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Budgets ignore poor students

Budgets ignore poor students

WEDNESDAY, February 24, 2016
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High number of dropouts cited for economIc woes by Unesco

UP TO 46 per cent of governments’ educational budgets have benefited just 10 per cent of children in the Asia-Pacific region, with the poor being largely ignored, the Unesco disclosed at a regional education summit in Bangkok yesterday.
Ichiro Miyazawa, a programme specialist at Unesco Bangkok, which hosted the forum, told participants that an estimated 17.3 million children in the region were out of school.
“Such problems have dragged on for 50 years,” he said. “It’s high time we pursued innovations to address these issues.”
This week, more than 550 development workers, government officials, education practitioners and private-sector representatives from 22 countries have gathered to share innovative strategies on how best to reach Asia’s millions of out-of-school children.
The three-day Asia Education Summit on Flexible Learning Strategies for Out-of-School Children will conclude tomorrow.
Nicholas Burnett, former Unesco assistant director-general for education and director of global education-monitoring reports, yesterday said primary-school dropouts had hampered Southeast Asian countries’ economic growth.
Dr Varakorn Samakoses, a former deputy education minister, said that based on 2013 Unesco information, the fact that nearly 300,000 students had dropped out of primary schools in Thailand had caused significant economic damage to the country’s economy, either directly or indirectly.
“The amount of damage is equivalent to 1-3 per cent of the country’s gross domestic product each year,” he said. Varakorn said that if the dropout problem continued to be ignored, Thailand would get stuck in the middle-income trap for at least another 25 to 30 years. He suggested that the government should develop clear-cut solutions to such problems.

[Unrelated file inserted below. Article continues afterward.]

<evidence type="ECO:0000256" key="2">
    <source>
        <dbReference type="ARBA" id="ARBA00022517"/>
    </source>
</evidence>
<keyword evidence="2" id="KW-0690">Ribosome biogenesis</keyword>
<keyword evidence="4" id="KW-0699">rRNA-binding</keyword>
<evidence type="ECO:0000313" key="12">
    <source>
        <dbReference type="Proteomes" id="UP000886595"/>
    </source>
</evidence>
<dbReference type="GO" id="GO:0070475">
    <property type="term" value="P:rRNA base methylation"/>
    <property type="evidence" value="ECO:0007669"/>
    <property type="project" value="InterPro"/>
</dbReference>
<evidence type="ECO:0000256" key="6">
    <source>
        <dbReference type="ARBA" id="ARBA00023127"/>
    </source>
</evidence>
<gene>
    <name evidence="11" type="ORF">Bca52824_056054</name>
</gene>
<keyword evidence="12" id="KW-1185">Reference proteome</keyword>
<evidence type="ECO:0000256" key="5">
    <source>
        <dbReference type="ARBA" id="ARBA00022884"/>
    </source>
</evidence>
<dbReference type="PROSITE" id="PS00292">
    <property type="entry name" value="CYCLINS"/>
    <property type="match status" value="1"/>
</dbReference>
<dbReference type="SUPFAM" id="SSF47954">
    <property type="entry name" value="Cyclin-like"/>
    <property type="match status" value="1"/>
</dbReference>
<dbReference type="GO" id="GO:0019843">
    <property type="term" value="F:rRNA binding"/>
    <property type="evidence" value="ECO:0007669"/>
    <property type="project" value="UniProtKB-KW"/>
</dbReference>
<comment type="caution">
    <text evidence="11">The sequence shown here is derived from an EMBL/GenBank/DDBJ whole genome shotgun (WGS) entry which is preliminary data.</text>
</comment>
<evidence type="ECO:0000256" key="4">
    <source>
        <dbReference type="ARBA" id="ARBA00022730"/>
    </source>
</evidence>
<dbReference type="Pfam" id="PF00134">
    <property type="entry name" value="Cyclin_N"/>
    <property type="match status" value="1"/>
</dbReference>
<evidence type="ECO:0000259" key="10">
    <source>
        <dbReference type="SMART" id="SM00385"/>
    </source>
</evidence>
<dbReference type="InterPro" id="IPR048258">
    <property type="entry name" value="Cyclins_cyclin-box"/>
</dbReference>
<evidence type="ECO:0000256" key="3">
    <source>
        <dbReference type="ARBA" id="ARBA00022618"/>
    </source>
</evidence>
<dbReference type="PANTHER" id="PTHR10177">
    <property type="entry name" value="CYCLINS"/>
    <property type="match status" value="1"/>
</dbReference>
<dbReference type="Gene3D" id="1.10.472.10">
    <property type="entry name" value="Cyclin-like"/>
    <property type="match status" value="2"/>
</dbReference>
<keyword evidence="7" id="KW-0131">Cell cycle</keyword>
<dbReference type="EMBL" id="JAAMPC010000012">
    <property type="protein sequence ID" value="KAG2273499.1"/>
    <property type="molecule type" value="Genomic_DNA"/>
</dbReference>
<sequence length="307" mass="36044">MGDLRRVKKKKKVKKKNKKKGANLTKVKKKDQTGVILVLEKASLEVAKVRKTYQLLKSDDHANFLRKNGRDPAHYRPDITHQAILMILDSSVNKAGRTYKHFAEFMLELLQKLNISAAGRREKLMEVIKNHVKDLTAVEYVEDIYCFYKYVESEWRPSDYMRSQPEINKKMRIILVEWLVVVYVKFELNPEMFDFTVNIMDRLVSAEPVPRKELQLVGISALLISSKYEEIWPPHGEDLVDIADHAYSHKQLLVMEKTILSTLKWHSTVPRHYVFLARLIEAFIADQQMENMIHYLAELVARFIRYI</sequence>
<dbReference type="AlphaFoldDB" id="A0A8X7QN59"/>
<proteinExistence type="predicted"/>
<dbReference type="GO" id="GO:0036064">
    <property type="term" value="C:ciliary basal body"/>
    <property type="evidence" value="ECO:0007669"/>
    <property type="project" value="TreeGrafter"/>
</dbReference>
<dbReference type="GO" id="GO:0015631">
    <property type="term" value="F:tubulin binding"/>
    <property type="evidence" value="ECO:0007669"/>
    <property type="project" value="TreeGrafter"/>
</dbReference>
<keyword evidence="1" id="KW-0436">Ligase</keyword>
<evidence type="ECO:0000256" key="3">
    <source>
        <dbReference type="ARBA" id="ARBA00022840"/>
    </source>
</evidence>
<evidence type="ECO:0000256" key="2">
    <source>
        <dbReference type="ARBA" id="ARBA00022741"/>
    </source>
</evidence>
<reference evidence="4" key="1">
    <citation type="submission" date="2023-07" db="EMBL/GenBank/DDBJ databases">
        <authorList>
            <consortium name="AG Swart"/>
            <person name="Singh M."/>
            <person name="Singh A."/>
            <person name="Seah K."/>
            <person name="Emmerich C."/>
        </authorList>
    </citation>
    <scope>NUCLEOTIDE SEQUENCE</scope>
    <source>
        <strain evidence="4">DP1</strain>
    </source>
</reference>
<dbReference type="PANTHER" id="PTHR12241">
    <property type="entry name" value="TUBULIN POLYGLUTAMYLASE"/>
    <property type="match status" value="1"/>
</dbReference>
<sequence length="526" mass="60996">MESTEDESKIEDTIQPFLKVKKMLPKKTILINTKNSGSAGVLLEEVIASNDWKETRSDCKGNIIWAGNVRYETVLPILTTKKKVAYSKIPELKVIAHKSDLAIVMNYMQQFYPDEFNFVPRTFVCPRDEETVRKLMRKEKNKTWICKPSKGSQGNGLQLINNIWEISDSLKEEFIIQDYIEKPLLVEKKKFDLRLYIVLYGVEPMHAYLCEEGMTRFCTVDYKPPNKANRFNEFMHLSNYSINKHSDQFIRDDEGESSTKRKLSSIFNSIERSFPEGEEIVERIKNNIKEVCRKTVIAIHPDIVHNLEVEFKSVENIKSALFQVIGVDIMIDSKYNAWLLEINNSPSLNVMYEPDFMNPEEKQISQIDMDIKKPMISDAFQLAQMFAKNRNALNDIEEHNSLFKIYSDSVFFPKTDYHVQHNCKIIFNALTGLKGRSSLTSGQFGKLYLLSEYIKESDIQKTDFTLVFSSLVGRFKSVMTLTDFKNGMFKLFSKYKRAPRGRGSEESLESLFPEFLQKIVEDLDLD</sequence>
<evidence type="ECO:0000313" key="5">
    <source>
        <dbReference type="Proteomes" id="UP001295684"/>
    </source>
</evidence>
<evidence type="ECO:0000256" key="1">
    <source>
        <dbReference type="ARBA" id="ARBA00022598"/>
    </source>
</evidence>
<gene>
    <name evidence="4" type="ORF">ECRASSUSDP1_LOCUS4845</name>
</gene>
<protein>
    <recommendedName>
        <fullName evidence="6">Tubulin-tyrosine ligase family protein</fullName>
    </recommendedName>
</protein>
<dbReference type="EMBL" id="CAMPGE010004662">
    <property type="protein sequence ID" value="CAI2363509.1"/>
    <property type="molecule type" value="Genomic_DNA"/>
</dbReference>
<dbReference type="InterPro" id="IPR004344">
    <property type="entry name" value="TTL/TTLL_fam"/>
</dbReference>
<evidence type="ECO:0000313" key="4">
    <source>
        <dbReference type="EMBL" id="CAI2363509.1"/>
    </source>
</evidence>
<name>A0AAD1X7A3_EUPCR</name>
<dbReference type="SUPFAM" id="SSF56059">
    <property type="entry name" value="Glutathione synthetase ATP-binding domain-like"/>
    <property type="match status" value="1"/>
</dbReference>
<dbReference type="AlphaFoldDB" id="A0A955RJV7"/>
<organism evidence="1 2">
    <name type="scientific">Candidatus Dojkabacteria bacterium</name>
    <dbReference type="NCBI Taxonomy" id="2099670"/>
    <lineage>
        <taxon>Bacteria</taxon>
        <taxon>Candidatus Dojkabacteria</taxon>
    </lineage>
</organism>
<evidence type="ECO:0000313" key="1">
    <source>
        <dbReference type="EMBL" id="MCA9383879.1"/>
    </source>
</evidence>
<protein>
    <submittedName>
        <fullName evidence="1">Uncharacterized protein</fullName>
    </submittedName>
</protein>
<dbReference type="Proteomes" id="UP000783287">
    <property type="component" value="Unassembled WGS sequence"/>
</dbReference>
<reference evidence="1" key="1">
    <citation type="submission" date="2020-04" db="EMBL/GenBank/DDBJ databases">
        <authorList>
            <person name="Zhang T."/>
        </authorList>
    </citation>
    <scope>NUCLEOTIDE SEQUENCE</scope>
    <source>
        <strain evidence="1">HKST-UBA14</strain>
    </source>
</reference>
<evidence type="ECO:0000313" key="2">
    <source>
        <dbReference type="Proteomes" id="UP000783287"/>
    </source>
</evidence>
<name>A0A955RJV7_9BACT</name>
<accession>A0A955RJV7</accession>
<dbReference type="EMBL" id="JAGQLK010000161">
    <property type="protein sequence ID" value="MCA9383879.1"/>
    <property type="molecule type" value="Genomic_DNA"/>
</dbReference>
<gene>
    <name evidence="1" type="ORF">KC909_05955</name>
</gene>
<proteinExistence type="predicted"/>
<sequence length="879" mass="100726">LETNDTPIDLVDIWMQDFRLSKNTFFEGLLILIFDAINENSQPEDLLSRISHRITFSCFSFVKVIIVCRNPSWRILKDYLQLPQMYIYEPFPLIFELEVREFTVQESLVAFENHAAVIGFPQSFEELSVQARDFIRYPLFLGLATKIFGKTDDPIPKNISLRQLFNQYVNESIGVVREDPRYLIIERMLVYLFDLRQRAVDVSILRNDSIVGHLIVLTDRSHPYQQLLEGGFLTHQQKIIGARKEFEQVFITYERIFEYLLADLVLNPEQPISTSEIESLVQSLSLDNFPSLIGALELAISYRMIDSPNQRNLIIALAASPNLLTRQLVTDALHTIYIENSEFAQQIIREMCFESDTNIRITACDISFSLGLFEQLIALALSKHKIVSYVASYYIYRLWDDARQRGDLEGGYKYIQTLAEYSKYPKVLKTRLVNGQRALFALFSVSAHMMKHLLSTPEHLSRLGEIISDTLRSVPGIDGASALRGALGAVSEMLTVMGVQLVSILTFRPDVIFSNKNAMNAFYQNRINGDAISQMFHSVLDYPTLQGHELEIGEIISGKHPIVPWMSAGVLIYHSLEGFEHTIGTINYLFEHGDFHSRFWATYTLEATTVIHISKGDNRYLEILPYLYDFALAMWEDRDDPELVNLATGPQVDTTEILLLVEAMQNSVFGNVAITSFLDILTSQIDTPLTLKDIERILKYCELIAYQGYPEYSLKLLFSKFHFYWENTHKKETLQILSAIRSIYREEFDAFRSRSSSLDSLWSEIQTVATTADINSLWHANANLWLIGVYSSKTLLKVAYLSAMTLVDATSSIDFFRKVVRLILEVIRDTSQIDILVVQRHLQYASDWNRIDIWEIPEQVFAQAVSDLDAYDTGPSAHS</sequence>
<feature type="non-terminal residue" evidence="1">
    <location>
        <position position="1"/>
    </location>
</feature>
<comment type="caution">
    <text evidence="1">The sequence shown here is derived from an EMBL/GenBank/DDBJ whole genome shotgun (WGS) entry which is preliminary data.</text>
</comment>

Varakorn recommended setting up a real-time database to monitor individual schools’ progress of each child, and allocate a budget as well as planning education development based on the database.
“The budget management should focus on reducing educational gaps. At present, most resources have not reached disadvantaged children. Poor provinces are found to have received much smaller educational budgets than other provinces,” he said.
Varakorn moreover suggested that an earmarked tax could be used to set up an education fund to help out-of-school children. Quality Learning Foundation manager Supakorn Buasai said the agency had been trying to reach out to these children.
“Our measures include the utilisation of IT systems, budget management, monitoring, networking with various organisations and the development of policies to prevent school dropouts on a sustainable basis,” he said.
Gwang-jo Kim, director of Unesco Bangkok, said he hoped the summit would encourage all participants to tackle the challenges of the educational problems and nudge them into pursuing joint collaborations.
Karin Hulshof, director of Unicef’s Regional Office for South Asia, said she hoped participants would go back to their homelands and tell their government of the need to invest in out-of-school education. “I hope to see tangible results from the next few years,” she said.